This week, worldwide courts continue their interest in Google while Bing is edging up in market share. That may actually be good news for Google as they fight antitrust allegations.
Google and privacy and governments
I’ve written in this column before about both U.S. and international courts looking at all aspects of Google, including antitrust and citizen privacy. That scrutiny continues. The Justice Department has given the go-ahead to Google’s acquisition of travel technology company ITA, but the FTC has also instituted conditions to prevent the acquisition from substantially lessening competition. Google agreed to the terms and closed the deal on April 12.
This could pave the way for a FTC antitrust investigation, however. It remains to be seen if the FTC will see the concessions stipulated by the Justice Department to be enough to forgo the investigation. As the result of another FTC investigation, Google hasagreed to 20 years of privacy audits.
The U.S. isn’t the only country keeping an eye over Google. Courts in Italy have ruled that for search results in Italy, Google has to filter out negative suggested queries in its autocomplete product.
Swiss courts have ruled that Google has to ensure all faces and license plates are blurred out in its Street View product. Google’s technology currently catches and blurs out 98%-99% of both already, but the Swiss ruling mandates that Google blur out the remaining by hand if necessary.
In Germany, Google has stopped Street View photography, possibly to avoid burdensome requirements from German courts. Bing is already facing objections from the German government for its plans to operate a similar service.
Bing’s growing market share
Both Hitwise and comScore search engine market share numbers are out, and both show Bing gaining.
Hitwise shows that Bing gained 6% in March, for a current share of 14.32%. Bing-powered search (which includes Yahoo) now stands at 30.1%. (Google lost 3% for a share of 64.42%.)
comScore March data shows that Bing’s gain from the previous month is much smaller at .3%, for a current share of 13.9% (and a total Bing-powered search share of 29.6%). ComScore’s data shows Google with a .3% increase as well for a current share of 65.7%.
Bing’s increase may be due, in part, to increased usage of Internet Explorer 9.
Yahoo BOSS relaunches
The original version of Yahoo BOSS was intended to spark innovation in the startup industry and provide a free, white labeled search index that developers could build from. The newest version, however is a fairly substantial change from the original mission, as it includes branding and pricing requirements.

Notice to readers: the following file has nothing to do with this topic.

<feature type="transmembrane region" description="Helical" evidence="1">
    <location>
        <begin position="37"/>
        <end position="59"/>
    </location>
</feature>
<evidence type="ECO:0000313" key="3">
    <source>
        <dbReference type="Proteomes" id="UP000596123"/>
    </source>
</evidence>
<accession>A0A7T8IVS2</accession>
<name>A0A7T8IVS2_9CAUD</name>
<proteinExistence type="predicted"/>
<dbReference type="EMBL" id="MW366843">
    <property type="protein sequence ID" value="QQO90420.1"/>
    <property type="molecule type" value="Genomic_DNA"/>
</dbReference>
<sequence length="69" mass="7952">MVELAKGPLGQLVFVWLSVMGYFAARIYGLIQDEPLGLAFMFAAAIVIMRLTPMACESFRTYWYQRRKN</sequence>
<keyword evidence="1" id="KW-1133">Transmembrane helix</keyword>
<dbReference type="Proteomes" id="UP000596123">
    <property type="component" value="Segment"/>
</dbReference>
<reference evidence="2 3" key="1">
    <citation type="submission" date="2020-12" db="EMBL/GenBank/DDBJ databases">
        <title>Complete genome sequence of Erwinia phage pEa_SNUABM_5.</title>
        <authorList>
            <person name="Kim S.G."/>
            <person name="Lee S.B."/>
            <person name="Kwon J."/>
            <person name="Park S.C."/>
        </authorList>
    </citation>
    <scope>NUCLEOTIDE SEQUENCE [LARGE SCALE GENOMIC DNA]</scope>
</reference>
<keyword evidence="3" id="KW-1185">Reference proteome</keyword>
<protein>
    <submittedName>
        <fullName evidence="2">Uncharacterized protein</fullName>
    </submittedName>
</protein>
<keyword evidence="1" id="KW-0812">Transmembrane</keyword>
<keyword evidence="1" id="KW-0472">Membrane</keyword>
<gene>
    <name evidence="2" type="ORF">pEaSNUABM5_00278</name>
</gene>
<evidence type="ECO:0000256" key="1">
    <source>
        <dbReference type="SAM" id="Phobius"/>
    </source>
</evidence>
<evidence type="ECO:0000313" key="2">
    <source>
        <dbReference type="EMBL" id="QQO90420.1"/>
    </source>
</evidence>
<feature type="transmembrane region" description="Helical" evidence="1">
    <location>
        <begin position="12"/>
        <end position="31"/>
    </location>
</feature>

Of course, Yahoo search itself has changed since the original launch. When BOSS was first envisioned, Yahoo had its own search engine and was looking to disrupt the search engine landscape and compete with both Bing and Google. Now, Yahoo uses Bing’s search engine, and in fact, this new version of BOSS uses Bing’s index as well.
Will applications built on Yahoo BOSS continue to use the platform with these new requirements? I’d be interested in talking to developers who are facing this decision.
Google rolls out its “content farm” algorithm internationally
In late February, Google launched a substantial change to its ranking algorithms that impacted nearly 12% of queries. This change was intended to identify low quality sites, such as those known as content farms and reduce their ranking.
Google has now made some tweaks and has rolled out the change worldwide for all English queries. Sites around the world are already beginning to see the impact.
One tweak is that Google is now taking into account data about which sites searchers block. Google uses hundreds of signals to determine what web pages are the most useful to searchers and this is one example of how user behavior can play into that.
Online reputation management
Nick Bilton recently wrote a piece in the New York Times about the rise of online reputation management. In today’s online world, a quick search for a person’s name or a company can surface old past discretions, mistakes, or the crazy rantings of someone with a grudge and passable HTML skills.
Mike Loukides followed this up with a Radar post about how he was disturbed by the idea of manipulating search results and using black hat SEO techniques to make negative information disappear.
This topic becomes more important as our lives and culture move online. Justask Rick Santorum.
So what can you do that’s not “black hat” if negative information starts appearing about you or your organization? Google recommends that you “proactively publish [positive] information.” For example, make sure your business website is optimized well for search and claim ownership of your business listings on the major search engine maps.
Make sure that you’ve filled out profiles on social media sites, use traditional public relations to raise visibility, and get involved in the conversation. For instance, if negative forum posts appear about your company in search results, reply in those forums with additional information.
[Note: If the “traditional public relations” that you use is to raise visibility of the negative issue a la Rick Santorum, you’ll likely only increase the number of search results that appear about the negative issue, as he’s perhaps learned.]
If you’re able to get a site owner to take down negative information about you, you can request that Google remove that page from its index. And if you have gotten a court order related to unlawful content, you can request Google remove that content from its index as well.